View Full Version : Canton Marine died doing what he loved

11-25-06, 06:10 AM
Canton Marine died doing what he loved
Heath Warner killed Wednesday in Iraq
Saturday, November 25, 2006
Diane Suchetka
Plain Dealer Reporter

When Heath Warner was home in Canton in August, on leave from the Marines, his family threw an early birthday party for him because he was about to ship out to Iraq.

"We knew he wouldn't be here," said his father, Scott Warner. "So we decided to have his 20th birthday party then."

He would have turned 20 on Jan. 2.

The private first class was killed in Iraq the day before Thanksgiving and 10 weeks after he flew into the Middle East.

"I want people to know that Heath believed in what he was doing," his father said Friday in a telephone interview. "He believed in the fight he was involved in, and he was willing to make the sacrifice. We honor that sacrifice. He's our hero."

Warner was killed while conducting combat operations against anti-Iraqi forces in Haqlaniyah, in Al Anbar province, his father said.

He was hit by a makeshift bomb. Two other Marines, who have not been identified, also died in the incident.

According to a June 23 article in Defend America, a Department of Defense newsletter on the war, some of the fiercest violence by insurgents in the Al Anbar province occurs in Haqlaniyah, a city along the Euphrates River northwest of Baghdad.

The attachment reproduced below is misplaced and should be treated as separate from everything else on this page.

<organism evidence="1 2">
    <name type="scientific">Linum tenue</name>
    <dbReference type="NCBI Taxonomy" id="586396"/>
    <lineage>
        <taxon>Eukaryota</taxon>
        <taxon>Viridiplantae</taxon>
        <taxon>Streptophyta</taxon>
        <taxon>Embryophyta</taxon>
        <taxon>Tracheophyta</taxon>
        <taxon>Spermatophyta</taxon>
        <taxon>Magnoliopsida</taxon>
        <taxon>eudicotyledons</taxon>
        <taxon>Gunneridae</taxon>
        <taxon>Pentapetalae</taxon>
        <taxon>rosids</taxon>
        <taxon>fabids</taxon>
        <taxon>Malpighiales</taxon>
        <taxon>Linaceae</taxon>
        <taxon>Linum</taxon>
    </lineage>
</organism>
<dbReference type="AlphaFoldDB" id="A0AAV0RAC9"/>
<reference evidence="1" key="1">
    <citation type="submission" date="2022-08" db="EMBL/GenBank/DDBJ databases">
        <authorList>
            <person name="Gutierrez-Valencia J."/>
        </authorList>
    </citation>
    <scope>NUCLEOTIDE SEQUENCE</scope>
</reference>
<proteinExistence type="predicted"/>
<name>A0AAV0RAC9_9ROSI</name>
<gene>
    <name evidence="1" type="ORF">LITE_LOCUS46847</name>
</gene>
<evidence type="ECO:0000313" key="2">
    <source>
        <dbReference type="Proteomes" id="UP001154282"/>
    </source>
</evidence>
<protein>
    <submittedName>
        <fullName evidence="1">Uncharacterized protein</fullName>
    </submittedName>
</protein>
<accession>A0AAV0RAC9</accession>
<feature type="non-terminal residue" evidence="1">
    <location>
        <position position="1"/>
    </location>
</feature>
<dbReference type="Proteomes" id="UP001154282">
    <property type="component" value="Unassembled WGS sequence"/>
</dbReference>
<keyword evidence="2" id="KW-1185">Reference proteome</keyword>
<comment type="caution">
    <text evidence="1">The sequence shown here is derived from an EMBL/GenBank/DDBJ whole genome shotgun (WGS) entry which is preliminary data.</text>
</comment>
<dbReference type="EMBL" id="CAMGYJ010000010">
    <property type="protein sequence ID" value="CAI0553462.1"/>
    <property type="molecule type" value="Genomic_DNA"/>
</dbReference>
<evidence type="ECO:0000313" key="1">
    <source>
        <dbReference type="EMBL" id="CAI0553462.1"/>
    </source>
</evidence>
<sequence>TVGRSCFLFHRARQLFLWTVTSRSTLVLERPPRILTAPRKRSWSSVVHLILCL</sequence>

Warner, a 2005 graduate of McKinley High School, was a break dancer who performed at community and school events throughout the area and taught others at the Living Fountain Dance Company in Canton.

He loved exotic foods and zombie movies, taught himself German and Japanese and loved hanging out with family and friends.

"He didn't care what anybody else thought about him, he just did what he wanted to do," said one of his closest friends, Brad Mowery, 17. "He had his own way, his own style."

On his last visit home, he talked to Brad about the possibility of dying and how he wanted to be remembered.

"He doesn't want people to feel sorry for him," Brad said. "He wants people to realize he was doing what he wanted to do. He was living his dream. How many people get to live their dream?"

Warner joined the Marines while in high school, spurred on, his father said, by the terrorist attacks of Sept. 11, 2001.

He was deployed to Iraq on the fifth anniversary of the attacks.

He was devoted to helping others, his father said, a trait best illustrated by the instructions he left behind on the use of his death benefits. He asked his parents to use them to pay for his two brothers to go to college.

Warner is survived by his father; his mother, Melissa; and his brothers, Chandler, 14, and Ashton, 7.

Arrangements for services are pending. His father asked Northeast Ohioans to display American flags in his son's honor and to support those still fighting.

"When the reality of what's happening over there hits, you really realize what's going on over there," Scott Warner said. "We're just asking the community to keep praying for these young men and women serving over there."

Then he read from the only letter his son sent from Iraq. It arrived late last month.

"I love you all," it ends, followed by a phrase in Arabic.

"That means goodbye," Heath Warner wrote.

To reach this Plain Dealer reporter:

dsuchetk@plaind.com, 216-999-4987